Wildlife enthusiasts in Assam were in for a pleasant surprise recently as two species new to the region were identified in Kaziranga National Park and Tiger Reserve – the binturong (Arctictis binturong) and small-clawed otter (Aonyx cinereus). This identification increases the number of mammal species in Northeast India’s biggest national park to 37.

The elusive binturong was photographed by Chirantanu Saikia, a tour guide and photographer hailing from Tezpur while Arun Vignesh, Divisional Forest Officer, Eastern Assam Wildlife was credited for photographing the small-clawed otter.

While both the species had previously been spotted by the local residents, they hadn’t been properly identified or recorded, says Assam-based environmentalist Anwaruddin Choudhury. “It is good that we finally have photographic evidence. Now, the conservation value of these animals will increase,” he shares.

Elusive binturong

A mammal native to south and southeast Asia, the binturong (also known as bearcat) is not easily found due to its nocturnal and arboreal habits. It is also uncommon in much of its range; in India it is known to have a distribution exclusive to the Northeast. It has been assessed as a vulnerable species by The International Union for Conservation of Nature because of its declining population.

During a jeep safari in the Burapahar range of Kaziranga, in January 2024, Saikia photographed an animal atop a tree but couldn’t decipher its identity yet.

Binturong, the largest civet species, was also photographed for the first time in Kaziranga. Credit: Chirantanu Saikia, via Mongabay.

“When I saw this unique creature sitting on top of a tree, I initially thought it was a grey headed fish-eagle. Even the forest guards accompanying us couldn’t identify the animal. I later sent the photos to my acquaintance Ranjit Kakati, Associate Professor, Chaiduar College who later confirmed it as a binturong,” he tells Mongabay-India.

Kakati also shares that people in areas around Kaziranga have spotted the species earlier, but there was never any hard evidence which could establish this claim. He says that deforestation and fragmentation in their habitat threatened their populations. “They live in elevated areas and prefer dense forests with a lot of canopy cover. They were last seen in Namdapha five years ago. Even in Behali, they were sighted about a decade back.”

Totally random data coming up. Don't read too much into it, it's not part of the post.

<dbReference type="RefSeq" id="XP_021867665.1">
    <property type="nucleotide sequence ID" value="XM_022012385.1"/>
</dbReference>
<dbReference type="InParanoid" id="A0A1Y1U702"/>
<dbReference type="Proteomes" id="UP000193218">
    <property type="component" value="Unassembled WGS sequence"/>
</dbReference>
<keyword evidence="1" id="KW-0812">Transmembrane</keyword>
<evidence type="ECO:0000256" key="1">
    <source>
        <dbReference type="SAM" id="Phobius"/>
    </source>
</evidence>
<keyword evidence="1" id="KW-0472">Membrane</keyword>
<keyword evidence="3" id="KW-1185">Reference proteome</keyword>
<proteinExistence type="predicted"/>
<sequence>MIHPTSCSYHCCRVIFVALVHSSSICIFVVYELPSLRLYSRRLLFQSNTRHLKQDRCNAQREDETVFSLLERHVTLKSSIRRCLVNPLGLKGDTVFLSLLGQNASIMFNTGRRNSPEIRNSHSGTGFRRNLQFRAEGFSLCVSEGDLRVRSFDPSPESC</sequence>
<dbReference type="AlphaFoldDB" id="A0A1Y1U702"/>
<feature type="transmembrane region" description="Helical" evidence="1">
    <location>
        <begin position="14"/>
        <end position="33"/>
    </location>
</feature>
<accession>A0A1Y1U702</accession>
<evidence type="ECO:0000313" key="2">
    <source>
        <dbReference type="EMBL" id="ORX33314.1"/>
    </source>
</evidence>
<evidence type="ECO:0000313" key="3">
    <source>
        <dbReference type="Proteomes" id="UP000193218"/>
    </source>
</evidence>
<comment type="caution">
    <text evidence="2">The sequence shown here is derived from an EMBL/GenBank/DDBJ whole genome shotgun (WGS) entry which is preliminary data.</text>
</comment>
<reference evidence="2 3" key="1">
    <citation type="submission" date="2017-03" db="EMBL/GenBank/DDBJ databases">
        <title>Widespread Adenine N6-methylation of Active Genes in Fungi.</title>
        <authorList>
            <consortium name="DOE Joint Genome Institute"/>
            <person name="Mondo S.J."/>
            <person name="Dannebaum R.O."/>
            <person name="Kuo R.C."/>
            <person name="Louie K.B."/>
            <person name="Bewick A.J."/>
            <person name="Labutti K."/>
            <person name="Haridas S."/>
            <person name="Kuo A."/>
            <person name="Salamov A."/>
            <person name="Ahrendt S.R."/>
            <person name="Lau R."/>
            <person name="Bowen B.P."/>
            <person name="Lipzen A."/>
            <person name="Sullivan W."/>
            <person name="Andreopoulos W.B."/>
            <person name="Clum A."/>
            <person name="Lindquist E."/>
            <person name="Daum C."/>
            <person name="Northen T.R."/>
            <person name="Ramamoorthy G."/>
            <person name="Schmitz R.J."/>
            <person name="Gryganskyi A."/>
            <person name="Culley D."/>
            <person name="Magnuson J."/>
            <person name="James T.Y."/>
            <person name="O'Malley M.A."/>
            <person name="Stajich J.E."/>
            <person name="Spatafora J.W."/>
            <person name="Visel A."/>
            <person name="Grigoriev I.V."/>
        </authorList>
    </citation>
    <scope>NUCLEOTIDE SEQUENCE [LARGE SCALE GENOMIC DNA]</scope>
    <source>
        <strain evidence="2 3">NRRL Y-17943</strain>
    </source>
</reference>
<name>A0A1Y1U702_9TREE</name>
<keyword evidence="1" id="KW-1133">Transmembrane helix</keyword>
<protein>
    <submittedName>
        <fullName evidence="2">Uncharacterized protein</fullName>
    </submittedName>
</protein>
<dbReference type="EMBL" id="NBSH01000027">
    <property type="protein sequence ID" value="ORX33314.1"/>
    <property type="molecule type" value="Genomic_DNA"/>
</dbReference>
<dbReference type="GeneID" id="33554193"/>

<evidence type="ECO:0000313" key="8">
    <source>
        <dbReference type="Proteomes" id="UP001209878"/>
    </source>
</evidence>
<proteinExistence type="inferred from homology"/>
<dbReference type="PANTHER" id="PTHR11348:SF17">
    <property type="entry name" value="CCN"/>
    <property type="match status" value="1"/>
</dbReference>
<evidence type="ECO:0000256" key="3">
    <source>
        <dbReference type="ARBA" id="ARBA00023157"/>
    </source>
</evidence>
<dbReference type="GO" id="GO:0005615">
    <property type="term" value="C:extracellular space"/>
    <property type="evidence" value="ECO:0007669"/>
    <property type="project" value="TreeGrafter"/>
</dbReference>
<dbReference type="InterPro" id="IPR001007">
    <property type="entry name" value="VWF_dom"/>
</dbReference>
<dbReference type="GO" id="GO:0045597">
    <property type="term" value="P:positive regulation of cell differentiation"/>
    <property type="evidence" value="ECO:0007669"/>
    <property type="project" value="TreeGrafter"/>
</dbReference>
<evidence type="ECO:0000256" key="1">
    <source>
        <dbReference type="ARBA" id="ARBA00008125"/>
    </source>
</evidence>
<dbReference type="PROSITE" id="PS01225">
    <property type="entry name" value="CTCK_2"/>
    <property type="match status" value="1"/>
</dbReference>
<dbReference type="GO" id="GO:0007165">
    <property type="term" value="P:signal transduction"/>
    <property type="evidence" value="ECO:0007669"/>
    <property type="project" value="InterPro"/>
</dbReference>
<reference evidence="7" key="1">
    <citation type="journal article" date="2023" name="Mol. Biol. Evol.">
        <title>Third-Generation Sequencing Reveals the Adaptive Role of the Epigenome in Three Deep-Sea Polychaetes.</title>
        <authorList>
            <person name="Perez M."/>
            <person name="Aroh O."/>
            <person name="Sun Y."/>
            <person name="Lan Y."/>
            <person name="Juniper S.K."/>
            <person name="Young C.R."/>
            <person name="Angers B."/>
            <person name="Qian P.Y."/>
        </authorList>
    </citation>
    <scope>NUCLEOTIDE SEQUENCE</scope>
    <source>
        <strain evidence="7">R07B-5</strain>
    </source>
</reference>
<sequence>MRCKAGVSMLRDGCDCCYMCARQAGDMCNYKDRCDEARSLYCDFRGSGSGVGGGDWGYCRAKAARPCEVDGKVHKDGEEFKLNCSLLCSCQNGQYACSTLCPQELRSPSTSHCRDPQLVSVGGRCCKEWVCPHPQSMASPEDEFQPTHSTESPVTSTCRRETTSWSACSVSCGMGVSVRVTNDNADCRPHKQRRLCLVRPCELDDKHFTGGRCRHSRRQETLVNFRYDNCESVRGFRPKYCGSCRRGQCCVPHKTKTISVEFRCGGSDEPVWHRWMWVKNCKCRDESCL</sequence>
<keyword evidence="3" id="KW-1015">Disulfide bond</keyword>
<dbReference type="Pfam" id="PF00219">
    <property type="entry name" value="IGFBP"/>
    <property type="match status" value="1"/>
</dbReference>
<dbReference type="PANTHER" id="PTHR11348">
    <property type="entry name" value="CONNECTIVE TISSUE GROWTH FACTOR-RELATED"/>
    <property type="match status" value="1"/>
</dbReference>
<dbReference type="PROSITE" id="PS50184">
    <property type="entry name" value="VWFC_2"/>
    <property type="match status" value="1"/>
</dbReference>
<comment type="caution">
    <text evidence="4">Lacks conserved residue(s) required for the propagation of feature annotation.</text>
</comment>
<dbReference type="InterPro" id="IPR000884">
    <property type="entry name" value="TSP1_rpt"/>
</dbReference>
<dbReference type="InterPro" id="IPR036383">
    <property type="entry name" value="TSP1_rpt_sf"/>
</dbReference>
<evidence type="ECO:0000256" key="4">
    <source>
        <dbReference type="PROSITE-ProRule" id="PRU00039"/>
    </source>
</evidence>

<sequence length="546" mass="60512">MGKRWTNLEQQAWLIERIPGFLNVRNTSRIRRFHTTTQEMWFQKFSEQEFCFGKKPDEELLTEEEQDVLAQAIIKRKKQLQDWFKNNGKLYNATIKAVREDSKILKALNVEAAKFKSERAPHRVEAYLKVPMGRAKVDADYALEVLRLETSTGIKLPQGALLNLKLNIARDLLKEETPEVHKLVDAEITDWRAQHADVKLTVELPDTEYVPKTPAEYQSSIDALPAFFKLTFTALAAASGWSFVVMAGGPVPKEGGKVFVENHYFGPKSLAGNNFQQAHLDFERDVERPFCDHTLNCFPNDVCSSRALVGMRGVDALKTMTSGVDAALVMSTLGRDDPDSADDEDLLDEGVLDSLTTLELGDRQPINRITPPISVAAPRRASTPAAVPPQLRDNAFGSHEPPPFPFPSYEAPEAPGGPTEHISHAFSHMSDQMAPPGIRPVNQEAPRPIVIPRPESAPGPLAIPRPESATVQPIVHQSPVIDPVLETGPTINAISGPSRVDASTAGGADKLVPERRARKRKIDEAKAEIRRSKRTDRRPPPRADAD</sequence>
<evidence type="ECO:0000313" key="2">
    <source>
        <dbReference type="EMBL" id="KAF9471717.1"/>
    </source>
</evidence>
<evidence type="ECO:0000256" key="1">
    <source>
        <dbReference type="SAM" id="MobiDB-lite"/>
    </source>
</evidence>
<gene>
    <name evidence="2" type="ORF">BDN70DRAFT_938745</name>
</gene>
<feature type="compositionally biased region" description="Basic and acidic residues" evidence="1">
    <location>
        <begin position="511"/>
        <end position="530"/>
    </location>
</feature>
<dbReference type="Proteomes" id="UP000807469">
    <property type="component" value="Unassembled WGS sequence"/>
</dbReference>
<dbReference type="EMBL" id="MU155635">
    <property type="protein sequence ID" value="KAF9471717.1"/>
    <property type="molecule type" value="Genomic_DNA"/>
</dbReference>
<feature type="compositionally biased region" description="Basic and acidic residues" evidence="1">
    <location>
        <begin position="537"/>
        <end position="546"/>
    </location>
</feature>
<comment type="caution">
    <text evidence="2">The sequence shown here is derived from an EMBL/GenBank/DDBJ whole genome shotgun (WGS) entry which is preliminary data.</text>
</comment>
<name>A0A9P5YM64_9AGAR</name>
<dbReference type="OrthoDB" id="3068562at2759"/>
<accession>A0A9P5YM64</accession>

Arun Vignesh, the DFO of Kaziranga adds, “The binturong is a shy nocturnal animal which makes it difficult to spot. During their patrolling inside the forest, our staff might have seen it earlier, but must have ignored it thinking it was a civet cat.”

Smallest otter species

The small-clawed otter, the smallest otter species in the world, has a wide distribution range, extending through India in South Asia to eastwards in Southeast Asia and southern China.

In India it is found mostly in the protected areas of West Bengal, Assam, and Arunachal Pradesh and in Karnataka, Tamil Nadu and some parts of Kerala in the Western Ghats region. It was previously reported from western Himalayas and parts of Odisha, however no recent records of its presence has been found in these regions.

The species is listed under Schedule I of the Wildlife Protection Act 1972. It is also classified as a vulnerable species in the IUCN Red List and faces threat due to habitat destruction, poaching for pelt and reduction in prey.

“Smooth-coated otters are seen regularly in Kaziranga. As small-clawed otters are smaller in size, people might have mistaken it as the cubs of the smooth coated species,” says Vignesh, who had photographed the species. “We were trained for otter surveys and knew that there were three different species of otters found in India. Among them, smooth coated otters and Eurasian otters were already found in Kaziranga. Now, we have the small-clawed species as well.”

Small-clawed otter photographed for the first time in Kaziranga. Credit: Arun Vignesh, via Mongabay.

While patrolling inside the core area in Kohora range, he had noticed a group of otters. Two small otters were separated from the group.

“Their claws were very distinct. The claw of the smooth coated otter is like that of a dog but this one was like a human finger. I clicked photographs and consulted S Hussain, a retired scientist from Wildlife Institute of India and a specialist on otters. He said that this one is the smallest otter species found in India. He also noticed details like its fur not being very smooth and its tail being rounded,” Vignesh shares They believe that there must be a significant population of small clawed otters in Kaziranga and are planning to conduct surveys soon.

The significance of these two discoveries, Vignesh feels, is that there might be more such species in Kaziranga which are yet to be identified.

This article was first published on Mongabay.